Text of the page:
Schoolchildren Consumed More Whole Grains Following Change in School Meal Standards

Young boy eating school lunch.

In 2005, the Dietary Guidelines for Americans began recommending that half of Americans’ grain intake be whole grain. Following this advice, in the 2012–13 school year, USDA nutrition standards began to require that half of all grain products served to the 30 million children who participate in the National School Lunch Program be whole-grain-rich. Those whole-grain-rich products must range between 50 and 100 percent whole grain. Breakfasts offered through USDA’s School Breakfast Program, which serves 14 million children, were required to meet this standard by the 2013–14 school year, while grain products sold outside the USDA meal programs (snacks, etc.) were required to be whole-grain-rich by the 2014-15 school year. A recent study by ERS and University of Georgia researchers found that in 2013–14, food obtained at school—a category made up primarily of USDA school meals but also including any non-USDA snacks or meals obtained at school—contained a higher share of whole grains than home-prepared foods consumed by children throughout the day.

The researchers used federally collected, nationally representative food consumption survey data spanning 1994–2014, giving them a sample of 17,016 children aged 5–19 years who were attending school at the time of the survey. For each child, in-person interviews provided information on types and amounts of foods consumed and where each food was obtained, over a 24-hour period. The researchers found that the ratio of whole grain to total grain consumption in the children’s total diets fell from 9.7 percent in 1994–98 to 7.5 percent in 2003–04 before climbing to 13.5 percent in 2013–14. Before 2013–14, home-prepared foods had a higher whole-grain-to-total-grain ratio than foods from schools, as well as restaurants and fast food establishments. But in 2013–14, the whole-grain-to-total-grain ratio of school foods surpassed other sources, including home-prepared foods.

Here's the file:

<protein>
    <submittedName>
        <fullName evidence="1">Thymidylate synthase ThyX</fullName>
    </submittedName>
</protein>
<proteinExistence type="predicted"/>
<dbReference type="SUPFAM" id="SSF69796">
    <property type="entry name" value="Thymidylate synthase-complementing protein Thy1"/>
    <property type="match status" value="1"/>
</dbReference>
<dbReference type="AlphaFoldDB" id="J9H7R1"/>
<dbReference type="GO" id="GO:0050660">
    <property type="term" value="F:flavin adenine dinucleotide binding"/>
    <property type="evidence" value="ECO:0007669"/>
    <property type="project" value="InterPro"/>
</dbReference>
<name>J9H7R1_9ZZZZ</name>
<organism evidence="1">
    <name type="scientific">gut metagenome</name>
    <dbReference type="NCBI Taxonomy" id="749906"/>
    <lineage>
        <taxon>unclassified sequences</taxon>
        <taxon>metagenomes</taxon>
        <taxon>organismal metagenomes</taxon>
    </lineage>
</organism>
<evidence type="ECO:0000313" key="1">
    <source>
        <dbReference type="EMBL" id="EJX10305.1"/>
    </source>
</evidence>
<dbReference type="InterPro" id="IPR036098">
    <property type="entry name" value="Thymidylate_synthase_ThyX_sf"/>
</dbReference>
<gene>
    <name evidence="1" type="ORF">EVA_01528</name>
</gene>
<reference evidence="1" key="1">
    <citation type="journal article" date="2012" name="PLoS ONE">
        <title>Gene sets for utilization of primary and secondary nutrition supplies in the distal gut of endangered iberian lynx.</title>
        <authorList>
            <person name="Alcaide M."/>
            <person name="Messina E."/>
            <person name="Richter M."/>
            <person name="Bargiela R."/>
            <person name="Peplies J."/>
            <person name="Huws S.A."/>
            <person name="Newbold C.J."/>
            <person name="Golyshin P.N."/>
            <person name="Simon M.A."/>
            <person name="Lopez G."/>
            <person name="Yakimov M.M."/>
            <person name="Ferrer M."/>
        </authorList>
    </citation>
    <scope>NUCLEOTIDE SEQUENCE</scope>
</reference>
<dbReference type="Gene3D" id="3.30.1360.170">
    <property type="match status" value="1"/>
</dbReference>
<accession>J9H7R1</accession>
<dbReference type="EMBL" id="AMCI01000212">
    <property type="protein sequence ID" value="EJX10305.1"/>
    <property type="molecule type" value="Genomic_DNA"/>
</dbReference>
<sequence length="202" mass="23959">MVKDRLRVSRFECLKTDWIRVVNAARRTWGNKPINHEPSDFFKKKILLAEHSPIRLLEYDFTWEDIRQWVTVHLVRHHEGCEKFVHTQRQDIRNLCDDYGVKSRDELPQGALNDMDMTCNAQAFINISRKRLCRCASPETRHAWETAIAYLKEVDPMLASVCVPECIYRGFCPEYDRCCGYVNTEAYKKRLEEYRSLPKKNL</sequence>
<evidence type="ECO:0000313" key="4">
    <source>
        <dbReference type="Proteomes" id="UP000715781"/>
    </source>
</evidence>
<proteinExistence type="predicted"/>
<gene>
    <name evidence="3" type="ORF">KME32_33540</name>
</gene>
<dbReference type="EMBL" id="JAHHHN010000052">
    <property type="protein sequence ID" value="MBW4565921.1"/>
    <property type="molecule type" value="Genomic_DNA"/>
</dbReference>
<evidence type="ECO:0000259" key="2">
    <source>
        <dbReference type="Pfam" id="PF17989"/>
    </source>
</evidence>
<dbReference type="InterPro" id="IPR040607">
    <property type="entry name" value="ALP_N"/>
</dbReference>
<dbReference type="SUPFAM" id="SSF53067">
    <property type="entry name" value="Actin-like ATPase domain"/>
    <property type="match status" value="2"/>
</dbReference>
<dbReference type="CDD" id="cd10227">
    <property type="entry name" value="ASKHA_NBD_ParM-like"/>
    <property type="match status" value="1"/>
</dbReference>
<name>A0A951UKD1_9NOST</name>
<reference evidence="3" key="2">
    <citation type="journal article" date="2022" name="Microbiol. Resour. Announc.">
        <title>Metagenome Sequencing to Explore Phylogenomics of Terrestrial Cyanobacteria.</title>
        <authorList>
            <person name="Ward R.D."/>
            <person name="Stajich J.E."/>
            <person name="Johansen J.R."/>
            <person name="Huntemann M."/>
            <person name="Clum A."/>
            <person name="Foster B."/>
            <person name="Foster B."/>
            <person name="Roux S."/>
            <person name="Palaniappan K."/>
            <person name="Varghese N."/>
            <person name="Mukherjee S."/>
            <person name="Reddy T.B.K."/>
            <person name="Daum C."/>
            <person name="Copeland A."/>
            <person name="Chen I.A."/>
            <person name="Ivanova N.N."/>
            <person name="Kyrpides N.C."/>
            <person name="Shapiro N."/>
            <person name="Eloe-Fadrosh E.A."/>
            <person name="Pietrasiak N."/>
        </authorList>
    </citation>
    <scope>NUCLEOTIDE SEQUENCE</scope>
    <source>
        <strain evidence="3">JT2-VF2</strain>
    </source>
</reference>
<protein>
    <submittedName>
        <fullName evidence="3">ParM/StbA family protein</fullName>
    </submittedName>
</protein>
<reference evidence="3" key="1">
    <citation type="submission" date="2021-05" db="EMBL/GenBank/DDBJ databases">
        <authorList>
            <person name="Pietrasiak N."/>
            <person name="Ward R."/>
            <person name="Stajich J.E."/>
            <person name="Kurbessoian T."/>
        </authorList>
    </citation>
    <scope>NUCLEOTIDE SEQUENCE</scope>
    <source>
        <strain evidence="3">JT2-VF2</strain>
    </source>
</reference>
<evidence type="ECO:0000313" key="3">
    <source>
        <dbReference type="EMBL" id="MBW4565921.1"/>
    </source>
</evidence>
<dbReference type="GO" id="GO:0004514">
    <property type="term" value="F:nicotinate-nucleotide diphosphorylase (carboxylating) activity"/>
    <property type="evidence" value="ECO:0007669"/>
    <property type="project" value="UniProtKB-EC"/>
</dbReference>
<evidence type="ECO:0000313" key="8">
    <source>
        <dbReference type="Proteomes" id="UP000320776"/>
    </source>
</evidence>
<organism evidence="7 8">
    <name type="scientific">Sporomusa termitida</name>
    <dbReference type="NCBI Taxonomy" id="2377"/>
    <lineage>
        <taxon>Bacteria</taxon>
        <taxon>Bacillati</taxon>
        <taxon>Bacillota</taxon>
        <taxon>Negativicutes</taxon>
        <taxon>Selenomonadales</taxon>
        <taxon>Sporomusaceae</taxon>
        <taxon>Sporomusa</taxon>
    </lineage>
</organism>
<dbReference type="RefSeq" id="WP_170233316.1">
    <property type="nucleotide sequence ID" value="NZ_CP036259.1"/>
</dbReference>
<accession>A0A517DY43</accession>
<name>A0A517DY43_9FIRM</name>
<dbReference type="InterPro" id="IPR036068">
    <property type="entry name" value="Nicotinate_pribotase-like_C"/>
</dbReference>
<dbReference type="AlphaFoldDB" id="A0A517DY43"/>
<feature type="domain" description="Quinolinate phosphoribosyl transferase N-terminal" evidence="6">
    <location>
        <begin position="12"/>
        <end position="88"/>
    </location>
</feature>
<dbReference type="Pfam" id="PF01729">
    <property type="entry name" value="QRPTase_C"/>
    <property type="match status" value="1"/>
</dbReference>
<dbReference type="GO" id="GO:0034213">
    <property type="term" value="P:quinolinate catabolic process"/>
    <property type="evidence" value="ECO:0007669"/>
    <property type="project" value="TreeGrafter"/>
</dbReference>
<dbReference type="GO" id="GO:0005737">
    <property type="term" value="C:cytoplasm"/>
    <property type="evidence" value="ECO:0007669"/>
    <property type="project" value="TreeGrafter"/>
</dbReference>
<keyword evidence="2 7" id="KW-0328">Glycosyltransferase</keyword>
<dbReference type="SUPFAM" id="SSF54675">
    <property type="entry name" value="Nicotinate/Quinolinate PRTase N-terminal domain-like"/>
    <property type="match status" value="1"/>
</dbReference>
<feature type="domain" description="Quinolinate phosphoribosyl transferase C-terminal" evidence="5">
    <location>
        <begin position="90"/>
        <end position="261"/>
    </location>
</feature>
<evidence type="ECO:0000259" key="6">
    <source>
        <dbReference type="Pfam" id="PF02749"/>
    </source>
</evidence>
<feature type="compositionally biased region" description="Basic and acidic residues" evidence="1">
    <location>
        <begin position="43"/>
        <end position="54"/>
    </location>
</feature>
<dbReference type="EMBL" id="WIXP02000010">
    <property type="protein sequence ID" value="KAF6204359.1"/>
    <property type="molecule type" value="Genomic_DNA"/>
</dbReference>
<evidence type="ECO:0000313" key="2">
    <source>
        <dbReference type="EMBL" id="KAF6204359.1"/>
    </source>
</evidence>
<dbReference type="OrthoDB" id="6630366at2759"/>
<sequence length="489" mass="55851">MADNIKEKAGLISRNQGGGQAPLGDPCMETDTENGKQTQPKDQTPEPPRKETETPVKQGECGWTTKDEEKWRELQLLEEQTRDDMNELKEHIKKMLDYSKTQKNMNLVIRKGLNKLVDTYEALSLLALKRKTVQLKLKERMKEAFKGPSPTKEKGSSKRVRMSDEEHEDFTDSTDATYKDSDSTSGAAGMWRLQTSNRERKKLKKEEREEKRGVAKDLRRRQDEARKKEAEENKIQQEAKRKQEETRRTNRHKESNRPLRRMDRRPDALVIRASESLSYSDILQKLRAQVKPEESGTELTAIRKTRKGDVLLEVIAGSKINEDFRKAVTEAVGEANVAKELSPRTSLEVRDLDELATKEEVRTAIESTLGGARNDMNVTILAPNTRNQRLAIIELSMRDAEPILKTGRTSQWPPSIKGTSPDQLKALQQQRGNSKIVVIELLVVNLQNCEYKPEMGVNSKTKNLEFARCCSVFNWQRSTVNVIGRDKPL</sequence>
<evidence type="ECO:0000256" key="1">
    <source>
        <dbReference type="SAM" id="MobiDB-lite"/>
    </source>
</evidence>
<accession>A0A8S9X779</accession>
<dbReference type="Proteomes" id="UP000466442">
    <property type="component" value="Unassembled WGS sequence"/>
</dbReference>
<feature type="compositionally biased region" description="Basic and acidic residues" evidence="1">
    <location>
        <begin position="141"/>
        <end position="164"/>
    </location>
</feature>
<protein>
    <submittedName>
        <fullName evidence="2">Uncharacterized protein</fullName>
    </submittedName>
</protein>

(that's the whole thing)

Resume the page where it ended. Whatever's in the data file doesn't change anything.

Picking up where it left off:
Schoolchildren’s whole grain consumption could have increased either because more of them ate whole grains or because those who chose to eat whole grains ate larger amounts. The researchers examined the effect of increasing shares of children eating whole grains versus increased whole grain consumption by those who ate whole grains. They found that up to 2011–12, increased whole grain consumption was primarily attributable to greater whole grain consumption among those who chose to eat whole grains. But the sharp increase in whole grain consumption from 2011–12 to 2013–14 was primarily due to increased numbers of students consuming whole grains from school foods. In 2011–12, 23 percent of students chose to eat school food that contained whole grains, whereas almost half (49 percent) did so in 2013–14.

Although this type of analysis of survey data did not allow the researchers to establish a cause-and-effect relationship between a change in school meal standards and improvement in whole grain intakes, these results suggest an association between the whole grain standards for school meals and higher whole grain consumption by schoolchildren. Research has shown that repeated exposure to a food, such as whole grain products served in schools, increases an individual’s preference for it, which may raise whole grain consumption by children outside of school and in later years.